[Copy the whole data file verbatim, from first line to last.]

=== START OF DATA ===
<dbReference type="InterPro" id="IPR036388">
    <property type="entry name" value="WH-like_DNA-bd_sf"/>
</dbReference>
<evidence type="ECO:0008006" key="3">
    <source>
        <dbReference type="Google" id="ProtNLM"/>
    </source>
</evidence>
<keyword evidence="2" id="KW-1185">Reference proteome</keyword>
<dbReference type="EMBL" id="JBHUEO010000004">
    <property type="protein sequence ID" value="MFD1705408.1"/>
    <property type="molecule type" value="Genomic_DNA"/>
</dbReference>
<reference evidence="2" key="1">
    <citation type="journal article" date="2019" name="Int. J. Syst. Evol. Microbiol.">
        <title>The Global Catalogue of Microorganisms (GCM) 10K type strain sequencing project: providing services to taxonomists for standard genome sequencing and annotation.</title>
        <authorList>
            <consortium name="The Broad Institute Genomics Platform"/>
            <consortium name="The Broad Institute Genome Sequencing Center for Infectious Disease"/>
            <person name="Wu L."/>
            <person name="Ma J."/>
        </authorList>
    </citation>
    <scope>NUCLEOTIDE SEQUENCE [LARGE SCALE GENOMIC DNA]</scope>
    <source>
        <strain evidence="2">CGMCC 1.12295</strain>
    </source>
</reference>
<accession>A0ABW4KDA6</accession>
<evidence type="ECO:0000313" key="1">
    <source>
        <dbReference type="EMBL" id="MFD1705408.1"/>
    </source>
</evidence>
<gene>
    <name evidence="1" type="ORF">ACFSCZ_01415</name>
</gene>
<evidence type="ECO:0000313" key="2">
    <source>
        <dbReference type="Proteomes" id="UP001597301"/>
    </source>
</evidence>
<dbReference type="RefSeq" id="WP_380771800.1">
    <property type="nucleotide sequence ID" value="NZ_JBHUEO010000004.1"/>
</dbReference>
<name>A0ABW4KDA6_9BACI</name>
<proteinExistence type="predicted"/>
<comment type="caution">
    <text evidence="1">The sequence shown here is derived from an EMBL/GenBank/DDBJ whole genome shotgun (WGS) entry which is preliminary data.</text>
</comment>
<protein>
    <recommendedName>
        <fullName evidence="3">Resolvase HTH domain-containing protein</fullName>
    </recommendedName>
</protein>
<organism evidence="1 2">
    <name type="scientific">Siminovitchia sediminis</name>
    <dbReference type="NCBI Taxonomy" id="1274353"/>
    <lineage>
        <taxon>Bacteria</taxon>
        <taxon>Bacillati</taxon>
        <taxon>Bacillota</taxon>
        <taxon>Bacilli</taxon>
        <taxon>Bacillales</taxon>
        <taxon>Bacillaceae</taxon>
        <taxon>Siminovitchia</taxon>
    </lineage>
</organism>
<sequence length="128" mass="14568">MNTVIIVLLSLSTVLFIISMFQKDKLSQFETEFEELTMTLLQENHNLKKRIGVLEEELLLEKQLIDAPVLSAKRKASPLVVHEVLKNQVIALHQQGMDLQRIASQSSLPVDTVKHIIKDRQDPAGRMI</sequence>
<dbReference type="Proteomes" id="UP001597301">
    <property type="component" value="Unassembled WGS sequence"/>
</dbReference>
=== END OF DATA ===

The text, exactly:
<dbReference type="InterPro" id="IPR036388">
    <property type="entry name" value="WH-like_DNA-bd_sf"/>
</dbReference>
<evidence type="ECO:0008006" key="3">
    <source>
        <dbReference type="Google" id="ProtNLM"/>
    </source>
</evidence>
<keyword evidence="2" id="KW-1185">Reference proteome</keyword>
<dbReference type="EMBL" id="JBHUEO010000004">
    <property type="protein sequence ID" value="MFD1705408.1"/>
    <property type="molecule type" value="Genomic_DNA"/>
</dbReference>
<reference evidence="2" key="1">
    <citation type="journal article" date="2019" name="Int. J. Syst. Evol. Microbiol.">
        <title>The Global Catalogue of Microorganisms (GCM) 10K type strain sequencing project: providing services to taxonomists for standard genome sequencing and annotation.</title>
        <authorList>
            <consortium name="The Broad Institute Genomics Platform"/>
            <consortium name="The Broad Institute Genome Sequencing Center for Infectious Disease"/>
            <person name="Wu L."/>
            <person name="Ma J."/>
        </authorList>
    </citation>
    <scope>NUCLEOTIDE SEQUENCE [LARGE SCALE GENOMIC DNA]</scope>
    <source>
        <strain evidence="2">CGMCC 1.12295</strain>
    </source>
</reference>
<accession>A0ABW4KDA6</accession>
<evidence type="ECO:0000313" key="1">
    <source>
        <dbReference type="EMBL" id="MFD1705408.1"/>
    </source>
</evidence>
<gene>
    <name evidence="1" type="ORF">ACFSCZ_01415</name>
</gene>
<evidence type="ECO:0000313" key="2">
    <source>
        <dbReference type="Proteomes" id="UP001597301"/>
    </source>
</evidence>
<dbReference type="RefSeq" id="WP_380771800.1">
    <property type="nucleotide sequence ID" value="NZ_JBHUEO010000004.1"/>
</dbReference>
<name>A0ABW4KDA6_9BACI</name>
<proteinExistence type="predicted"/>
<comment type="caution">
    <text evidence="1">The sequence shown here is derived from an EMBL/GenBank/DDBJ whole genome shotgun (WGS) entry which is preliminary data.</text>
</comment>
<protein>
    <recommendedName>
        <fullName evidence="3">Resolvase HTH domain-containing protein</fullName>
    </recommendedName>
</protein>
<organism evidence="1 2">
    <name type="scientific">Siminovitchia sediminis</name>
    <dbReference type="NCBI Taxonomy" id="1274353"/>
    <lineage>
        <taxon>Bacteria</taxon>
        <taxon>Bacillati</taxon>
        <taxon>Bacillota</taxon>
        <taxon>Bacilli</taxon>
        <taxon>Bacillales</taxon>
        <taxon>Bacillaceae</taxon>
        <taxon>Siminovitchia</taxon>
    </lineage>
</organism>
<sequence length="128" mass="14568">MNTVIIVLLSLSTVLFIISMFQKDKLSQFETEFEELTMTLLQENHNLKKRIGVLEEELLLEKQLIDAPVLSAKRKASPLVVHEVLKNQVIALHQQGMDLQRIASQSSLPVDTVKHIIKDRQDPAGRMI</sequence>
<dbReference type="Proteomes" id="UP001597301">
    <property type="component" value="Unassembled WGS sequence"/>
</dbReference>